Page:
Customer service has gone a long way, and it doesn’t look like it’s turning back in any way. Decades ago, we have seen companies engage their customers through switchboards and physical stores, followed by customer service outsourcing and online shopping services a few years later.
Then, about three to five years earlier, we started seeing businesses get serious in scaling up their customer support to be attuned with the web technology era. As technology became smarter, so did the customers. Excellent customer experience became the benchmark for company success.
It was no longer just about what products or services to offer that mattered to companies, but more so how they modeled customer support, which incidentally would be highlighted and promoted in a host of online media platforms. Needless to say, the newly found culture of sharing of customer experiences across channels became the language of modern-day marketing, and businesses had to abide or risk a slow demise.
Fast forward to today and you could expect more innovations coming customers’ way. This means businesses should leave no stone unturned and become a game changer in this department – that is, if they’re out to secure their spot in the competition called quality customer service in the new generation.
Customer Support Trends and Predictions
The present landscape of customer service experience continues to evolve by the day. Here’s how experts weigh in on customer support trends for 2017 and the not-so-distant future:
Messenger services cater perfectly to early adopters.
Among your customer base, you can always find a niche of early adopters – that part of your audience that you engage through new technology, ideas, processes, or systems. For this group, the convenience of connecting with you through live web chat and messaging apps means a lot of time and effort is saved on their end.
As they are highly comfortable with the messaging platform, you should be able to use it for responding to questions and requests in real time, helping customer navigate through your website, or promoting your wares.
Omnichannels are good for as long as customers can manage them.
The idea of omnichannels – mobile devices, email, chat, email, social media, website – being at easy reach of customers has its benefits and drawbacks.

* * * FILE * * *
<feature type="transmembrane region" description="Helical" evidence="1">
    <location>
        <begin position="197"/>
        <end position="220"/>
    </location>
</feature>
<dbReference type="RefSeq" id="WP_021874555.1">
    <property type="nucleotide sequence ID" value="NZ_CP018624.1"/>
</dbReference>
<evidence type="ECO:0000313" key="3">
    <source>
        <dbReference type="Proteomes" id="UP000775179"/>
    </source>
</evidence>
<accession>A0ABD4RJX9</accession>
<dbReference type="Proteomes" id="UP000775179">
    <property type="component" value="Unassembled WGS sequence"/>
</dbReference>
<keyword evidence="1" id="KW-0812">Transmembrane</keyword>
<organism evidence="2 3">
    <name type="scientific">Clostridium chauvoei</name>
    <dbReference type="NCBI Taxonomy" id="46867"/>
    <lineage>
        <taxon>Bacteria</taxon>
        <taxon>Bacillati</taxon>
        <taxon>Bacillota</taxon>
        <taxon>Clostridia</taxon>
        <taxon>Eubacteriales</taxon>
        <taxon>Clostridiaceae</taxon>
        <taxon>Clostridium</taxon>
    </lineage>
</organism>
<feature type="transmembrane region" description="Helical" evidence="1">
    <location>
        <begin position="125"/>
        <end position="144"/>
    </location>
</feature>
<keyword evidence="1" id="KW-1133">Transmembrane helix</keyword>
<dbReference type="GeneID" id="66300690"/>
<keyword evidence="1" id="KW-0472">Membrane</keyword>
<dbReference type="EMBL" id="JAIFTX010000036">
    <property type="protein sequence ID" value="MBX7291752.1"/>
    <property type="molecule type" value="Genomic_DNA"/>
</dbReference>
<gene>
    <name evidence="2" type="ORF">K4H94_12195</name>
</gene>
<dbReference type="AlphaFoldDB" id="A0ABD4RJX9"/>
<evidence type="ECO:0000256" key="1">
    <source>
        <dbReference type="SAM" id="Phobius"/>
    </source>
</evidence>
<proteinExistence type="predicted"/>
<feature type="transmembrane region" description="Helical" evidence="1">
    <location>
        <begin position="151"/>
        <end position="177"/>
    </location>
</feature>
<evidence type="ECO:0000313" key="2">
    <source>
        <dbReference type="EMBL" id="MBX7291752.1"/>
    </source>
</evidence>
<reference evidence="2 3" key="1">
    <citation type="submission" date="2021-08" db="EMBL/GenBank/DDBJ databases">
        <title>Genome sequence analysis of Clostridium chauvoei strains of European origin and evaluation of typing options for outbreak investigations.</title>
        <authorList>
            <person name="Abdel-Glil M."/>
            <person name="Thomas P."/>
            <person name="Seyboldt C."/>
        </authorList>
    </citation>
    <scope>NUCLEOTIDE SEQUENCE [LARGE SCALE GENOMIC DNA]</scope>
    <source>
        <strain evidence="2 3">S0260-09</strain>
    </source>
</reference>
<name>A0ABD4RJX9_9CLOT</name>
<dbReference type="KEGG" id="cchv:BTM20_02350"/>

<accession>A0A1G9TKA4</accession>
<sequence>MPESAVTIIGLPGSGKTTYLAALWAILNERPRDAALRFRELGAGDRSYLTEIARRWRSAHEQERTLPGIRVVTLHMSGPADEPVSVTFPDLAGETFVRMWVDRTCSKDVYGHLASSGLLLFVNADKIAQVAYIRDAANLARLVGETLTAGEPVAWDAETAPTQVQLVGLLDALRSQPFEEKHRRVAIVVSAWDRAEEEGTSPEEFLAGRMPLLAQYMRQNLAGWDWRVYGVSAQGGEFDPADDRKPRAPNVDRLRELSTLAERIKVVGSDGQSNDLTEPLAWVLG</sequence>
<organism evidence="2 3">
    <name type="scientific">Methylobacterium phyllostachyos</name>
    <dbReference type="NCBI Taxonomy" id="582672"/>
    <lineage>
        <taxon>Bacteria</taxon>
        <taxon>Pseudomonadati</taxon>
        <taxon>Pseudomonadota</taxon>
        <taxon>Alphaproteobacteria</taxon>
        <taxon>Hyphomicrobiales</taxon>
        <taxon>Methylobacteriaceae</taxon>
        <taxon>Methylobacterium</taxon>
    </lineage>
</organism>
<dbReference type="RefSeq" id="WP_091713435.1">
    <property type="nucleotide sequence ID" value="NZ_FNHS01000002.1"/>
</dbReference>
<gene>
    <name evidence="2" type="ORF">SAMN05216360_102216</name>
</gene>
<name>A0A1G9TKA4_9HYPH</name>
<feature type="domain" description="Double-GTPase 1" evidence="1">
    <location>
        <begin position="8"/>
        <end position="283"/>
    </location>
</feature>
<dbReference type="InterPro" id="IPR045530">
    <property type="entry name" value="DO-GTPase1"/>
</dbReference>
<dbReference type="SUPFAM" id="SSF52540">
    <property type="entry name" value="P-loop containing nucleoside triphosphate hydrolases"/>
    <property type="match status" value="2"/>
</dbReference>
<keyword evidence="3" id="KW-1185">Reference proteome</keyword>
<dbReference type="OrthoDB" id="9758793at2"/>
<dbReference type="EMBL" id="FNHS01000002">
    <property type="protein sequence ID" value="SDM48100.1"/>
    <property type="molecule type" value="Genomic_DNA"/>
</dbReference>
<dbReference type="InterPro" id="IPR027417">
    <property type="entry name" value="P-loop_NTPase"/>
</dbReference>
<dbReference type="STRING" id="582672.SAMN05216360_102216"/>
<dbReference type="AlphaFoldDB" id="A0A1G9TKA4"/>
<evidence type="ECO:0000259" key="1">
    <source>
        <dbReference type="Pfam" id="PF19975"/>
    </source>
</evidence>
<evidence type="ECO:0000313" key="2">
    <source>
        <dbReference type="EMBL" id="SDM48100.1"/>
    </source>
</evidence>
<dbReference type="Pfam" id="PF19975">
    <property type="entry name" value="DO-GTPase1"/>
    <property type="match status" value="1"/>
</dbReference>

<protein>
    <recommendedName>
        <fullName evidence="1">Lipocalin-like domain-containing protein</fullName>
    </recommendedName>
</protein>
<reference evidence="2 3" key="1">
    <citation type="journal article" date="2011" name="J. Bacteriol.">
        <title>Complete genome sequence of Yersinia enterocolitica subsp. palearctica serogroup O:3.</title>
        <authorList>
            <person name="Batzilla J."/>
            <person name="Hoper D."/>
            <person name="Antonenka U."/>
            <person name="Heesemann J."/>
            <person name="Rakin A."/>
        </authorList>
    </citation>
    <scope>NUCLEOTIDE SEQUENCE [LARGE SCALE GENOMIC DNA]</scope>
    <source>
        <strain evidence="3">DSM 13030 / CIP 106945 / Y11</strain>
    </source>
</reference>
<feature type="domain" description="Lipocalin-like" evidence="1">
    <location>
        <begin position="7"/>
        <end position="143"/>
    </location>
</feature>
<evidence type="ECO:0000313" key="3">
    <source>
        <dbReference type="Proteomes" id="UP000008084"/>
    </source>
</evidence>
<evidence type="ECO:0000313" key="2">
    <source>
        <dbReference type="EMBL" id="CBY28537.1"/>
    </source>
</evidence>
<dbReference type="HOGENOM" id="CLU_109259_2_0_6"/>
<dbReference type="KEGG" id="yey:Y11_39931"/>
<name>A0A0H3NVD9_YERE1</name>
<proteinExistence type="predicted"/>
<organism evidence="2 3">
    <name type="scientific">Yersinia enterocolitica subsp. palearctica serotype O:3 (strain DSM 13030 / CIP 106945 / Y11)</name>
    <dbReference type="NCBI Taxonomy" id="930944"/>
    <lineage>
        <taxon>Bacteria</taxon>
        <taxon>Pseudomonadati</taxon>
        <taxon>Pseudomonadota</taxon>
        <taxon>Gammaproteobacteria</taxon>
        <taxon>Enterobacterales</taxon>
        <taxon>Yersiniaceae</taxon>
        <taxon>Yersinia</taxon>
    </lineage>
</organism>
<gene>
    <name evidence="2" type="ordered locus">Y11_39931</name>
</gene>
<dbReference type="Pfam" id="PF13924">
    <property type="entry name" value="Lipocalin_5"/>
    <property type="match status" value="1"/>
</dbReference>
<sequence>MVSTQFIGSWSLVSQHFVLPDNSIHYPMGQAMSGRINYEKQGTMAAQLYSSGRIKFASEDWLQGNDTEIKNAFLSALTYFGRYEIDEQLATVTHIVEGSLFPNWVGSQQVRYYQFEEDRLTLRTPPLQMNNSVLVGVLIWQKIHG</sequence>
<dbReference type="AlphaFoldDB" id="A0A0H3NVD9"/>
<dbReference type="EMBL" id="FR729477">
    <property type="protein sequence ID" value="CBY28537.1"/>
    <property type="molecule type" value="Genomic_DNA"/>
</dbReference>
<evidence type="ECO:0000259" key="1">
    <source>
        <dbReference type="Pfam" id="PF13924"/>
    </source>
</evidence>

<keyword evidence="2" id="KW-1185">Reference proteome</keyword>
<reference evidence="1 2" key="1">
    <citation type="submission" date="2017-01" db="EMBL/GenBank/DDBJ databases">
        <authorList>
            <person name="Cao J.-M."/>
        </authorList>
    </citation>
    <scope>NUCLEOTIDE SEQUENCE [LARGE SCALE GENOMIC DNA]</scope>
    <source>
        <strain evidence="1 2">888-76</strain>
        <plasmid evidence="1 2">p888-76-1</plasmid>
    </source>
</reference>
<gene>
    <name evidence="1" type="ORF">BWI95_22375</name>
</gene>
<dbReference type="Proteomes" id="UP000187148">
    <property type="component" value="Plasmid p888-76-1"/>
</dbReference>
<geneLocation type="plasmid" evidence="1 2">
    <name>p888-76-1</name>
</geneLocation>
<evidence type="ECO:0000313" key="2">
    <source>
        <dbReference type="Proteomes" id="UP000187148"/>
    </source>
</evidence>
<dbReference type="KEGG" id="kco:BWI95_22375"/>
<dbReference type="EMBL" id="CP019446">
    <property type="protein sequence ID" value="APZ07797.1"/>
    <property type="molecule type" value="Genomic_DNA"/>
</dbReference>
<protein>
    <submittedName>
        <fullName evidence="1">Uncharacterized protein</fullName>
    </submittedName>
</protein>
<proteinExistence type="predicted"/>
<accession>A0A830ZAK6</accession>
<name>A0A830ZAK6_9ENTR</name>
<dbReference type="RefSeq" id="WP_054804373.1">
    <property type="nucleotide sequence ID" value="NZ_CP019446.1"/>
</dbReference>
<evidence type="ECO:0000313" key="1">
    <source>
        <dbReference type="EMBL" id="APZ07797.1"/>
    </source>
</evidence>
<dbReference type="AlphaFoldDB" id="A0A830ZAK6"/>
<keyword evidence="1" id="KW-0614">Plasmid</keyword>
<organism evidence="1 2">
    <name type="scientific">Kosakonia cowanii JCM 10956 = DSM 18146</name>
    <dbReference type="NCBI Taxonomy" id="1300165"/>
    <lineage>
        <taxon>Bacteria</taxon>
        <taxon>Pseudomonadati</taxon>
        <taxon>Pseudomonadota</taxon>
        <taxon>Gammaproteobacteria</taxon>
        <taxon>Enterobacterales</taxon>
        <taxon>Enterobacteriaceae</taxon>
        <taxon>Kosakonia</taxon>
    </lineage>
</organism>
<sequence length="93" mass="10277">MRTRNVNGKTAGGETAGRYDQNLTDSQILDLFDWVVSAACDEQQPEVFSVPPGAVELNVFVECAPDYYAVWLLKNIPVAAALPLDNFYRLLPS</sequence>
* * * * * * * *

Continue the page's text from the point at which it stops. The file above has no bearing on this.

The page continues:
Yes, it gives customers the option to use the channel that they personally prefer. On the other hand, some experts are also predicting that at one point, customers may find the omnichannel setup too disjointed and demanding at least on their side given that some of them still choose to use a particular channel for very specific purposes.
What’s being proposed then is for you to help minimize the frustration by giving fewer contact options to customers and focusing instead on no more than two channels such as messaging apps and live chat.
Customer service on social media lives on.
With billions of users flocking to social media sites a good few hours each day, you’d be missing out if you didn’t take customer service to this platform. Social channels are giving customers a fast and easy way to share their positive experiences with their favorite brand or to call out on those that are less deserving of their business.
Constantly monitoring these channels can give you instant feedback about the level and quality of customer service you’re giving, as well as reward you with equal opportunities as your customers to make yourself be heard.
Getting personal in customer support is yet to be accomplished.
If there’s any area in customer service that deserves to be sealed, it’s none other than personalization. Unfortunately, research has shown that companies have misconceptions about it – to wit, customer data is not being used properly to deliver personalized service to customers.
To turn things around, you need to provide your buyers’ needs with the tools you have, say, some tracking software that you use to monitor those who visit your site. For those who browse product reviews often, you could push such content at the top of the page so that your customers don’t have to look far to find what they need.
Chatbots and voice search are helping self-service flourish.
Self-service is a powerful solution for customer support. It’s not meant to replace having personal and direct interactions with your customers; rather, it’s aimed at giving your customers the leeway to steer clear of waiting time or redundant processes in your customer service practices.
Smart virtual assistants like Siri, Alexa, or GoogleNow, as well as interactive chatbots are highly likely to become more sophisticated in the near term—invading future homes, offices, cars, and buildings to provide a range of services to digitally oriented customers. In turn, your business could take inspiration from these new standards to innovate your service delivery for your clientele.
Wrapping up, it’s important now more than ever for companies to take customer service to a whole new level. By leveraging technology, taking the pulse of customers, and keeping watch of what’s on the horizon, you’re sending across that one message that customers love to hear: customer care is the heart of what you do. And when you win your customers’ approval, you’re almost sure to become a huge business success.